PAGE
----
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On The Wall: Art exhibitions and events in Singapore in March 2014

Our round-up of the best art shows and events heading in Singapore in March 2014.

 

Black and whites in Wessex
Black and whites in Wessex

Walking around Wessex
Artists in Wessex Estate throw open their studio doors each year for ArtWalk@Wessex. This collection of historic 1940s black-and-white houses and walk-up apartments in leafy Portsdown Road is where many local and international artists now live and work.

ArtWalk@Wessex a unique opportunity to visit 14 studios and meet artists working in a variety of media including painting, drawing, printmaking, photography and ceramics. Plus, it’s a chance to buy directly from the artists and find out about their motivations and techniques.

The walk is free and self-guided; maps are available at every studio. Recommended starting points are Block 28, Woking Road, #03-05, and Block 2, Whitchurch Road, #02-03. Parking available. 29 and 30 March, 11am to 7pm. Check Facebook ArtWalk@Wessex for more details.

 

Consume at NUS Arts Festival
Consume at NUS Arts Festival

Consume at the NUS Arts Festival
The ninth National University of Singapore Arts Festival is a smorgasbord of 28 feature works from theatre, film, music and the visual arts, all offering food for thought about what we consume and what consumes us. Performed by Singaporean and international artists, as well as student talent, the festival will be held over three weekends from 14 to 29 March.

 

Clare Haxby
Clare Haxby

Five minutes with … Clare Haxby
My trademark style is a mixed media approach that combines printmaking techniques with painting. My current painting series is a contemporary take on Singapore called “Singapore Landmarks”; it was launched at The Fullerton Hotel last year.

I’m lucky to have been living in a black-and-white house on Malcolm Road for the past two years, with a separate building in the garden that I use as my studio. It’s full of natural light and is an independent space where I’m free to make a mess and close the door at the end of the day. This space has also allowed me to paint larger-scale works up of two metres or more.

I’ve been an artist all my life. I have always painted and exhibited, I’ve designed textiles, and I was a specialist creative makeup artist and body-painter for film and fashion in London for a few years. I worked on pop videos and with celebrity hairdressers and had my own business designing textiles and selling to companies like Liberty’s of London, Tangs of Singapore and Isetan Japan.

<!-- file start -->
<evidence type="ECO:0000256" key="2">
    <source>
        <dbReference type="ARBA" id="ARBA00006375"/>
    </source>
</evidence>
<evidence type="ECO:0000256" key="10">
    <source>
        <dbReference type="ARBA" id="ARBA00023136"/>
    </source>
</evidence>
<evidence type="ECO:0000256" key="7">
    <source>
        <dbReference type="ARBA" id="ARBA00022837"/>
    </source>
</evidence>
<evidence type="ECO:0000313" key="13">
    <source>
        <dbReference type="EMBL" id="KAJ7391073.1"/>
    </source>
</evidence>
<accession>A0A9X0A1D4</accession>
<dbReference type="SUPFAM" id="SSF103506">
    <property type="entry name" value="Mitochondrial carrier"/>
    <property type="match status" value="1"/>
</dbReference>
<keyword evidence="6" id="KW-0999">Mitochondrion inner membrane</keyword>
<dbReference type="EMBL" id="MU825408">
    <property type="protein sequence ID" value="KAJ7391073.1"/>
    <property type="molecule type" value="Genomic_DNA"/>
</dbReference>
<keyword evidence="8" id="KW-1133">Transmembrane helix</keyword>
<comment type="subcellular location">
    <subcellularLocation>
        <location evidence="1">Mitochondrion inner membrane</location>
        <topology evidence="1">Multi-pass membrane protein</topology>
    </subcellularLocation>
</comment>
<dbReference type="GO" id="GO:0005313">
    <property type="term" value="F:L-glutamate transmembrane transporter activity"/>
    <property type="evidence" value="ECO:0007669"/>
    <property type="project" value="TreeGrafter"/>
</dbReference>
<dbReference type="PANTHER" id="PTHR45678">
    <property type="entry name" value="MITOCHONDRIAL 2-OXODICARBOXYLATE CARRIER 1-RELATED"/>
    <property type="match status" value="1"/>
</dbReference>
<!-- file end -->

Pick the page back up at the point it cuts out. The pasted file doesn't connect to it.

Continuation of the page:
I have a toddler, so I’m an early riser, and the first part of the day is my most creative time. My absolute favourite track at the moment is Will.I.Am’s “Smile Mona Lisa”, and also I love listening to music by Bach or Mozart when I’m painting.

In Singapore, I enjoy visiting Ode to Art Gallery as it represents a cross-section of artists with individual styles; I also like to pop into Singapore Tyler Print Institute to see the work of contemporary printmakers. Internationally, I have taken my children twice to the Georges Pompidou Centre in Paris as I love the paintings of Matisse there. My favourite independent gallery is Rebecca Hossack in London.

 

 

Surrealist Works by Salvador Dalí
Lovers of Surrealism and Spanish art can look forward to something very special at a new exhibition of over 100 works by Salvador Dalí at REDSEA Gallery. Taken from the renowned Pierre Argillet Collection, the etchings, drawings, and tapestries offer a rare glimpse into the friendship between Dalí and his publisher, Pierre Argillet.

Pierre’s daughter, Christine Argillet, who spent much of her childhood in the company of Salvador Dalí, will visit Singapore to introduce the collection. “This presentation is a tribute to the work of my father as an extraordinary publisher of the Dada and Surrealist group. It reflects his constant endeavour and his close collaboration with the artists of these two movements, especially Salvador Dalí,” she says.

Among the highlights of the exhibition are Les Chants de Maldoror, the Surrealistic Bullfight series, and two works that linked Dalí to Asia, Poems of Mao Zedong and The Hippies.

In 1967, in the midst of the Chinese Cultural Revolution, Pierre Argillet commissioned Dalí to illustrate poems by Mao Zedong. Dalí created eight illustrations in a series called Poems of Mao Zedong, some of which were political satires. Among them is Portrait of Mao, featuring a headless figure in a Mao suit. To Argillet’s question on why the figure was headless, Dalí replied, “Well, the man is so tall that he didn’t fit on the page!” All eight etchings reworked in drypoint from Poems of Mao Zedong are featured in the exhibition.

In 1969, Pierre and Christine visited India, where he took many photographs of the country they encountered. Upon his return, he shared these strange and beautiful photographs with Dalí. The result was The Hippies, a series of 11 hand-coloured drypoint etchings featuring outlandish, free-flowing surrealist characters and situations appearing through intricate whirls or golden halos.

Together as artist and publisher, Salvador Dalí and Pierre Argillet produced nearly 200 etchings over a period that stretched 30 years. In 1974 they parted company, but remained friends until Dalí’s death in 1989. The Collection permanently resides at the Museum of Surealism in Melun, France, and the Dalí Museum in Figueras, Spain.

See Dalí: The Pierre Argillet Collection from 22 March to 20 April at REDSEA Gallery, Block 9 Dempsey Road, #01-10 Dempsey Hill. Meet Christine Argillet when she leads a curatorial tour of the exhibition on 23 March at 3pm. Call 6732 6711.

 

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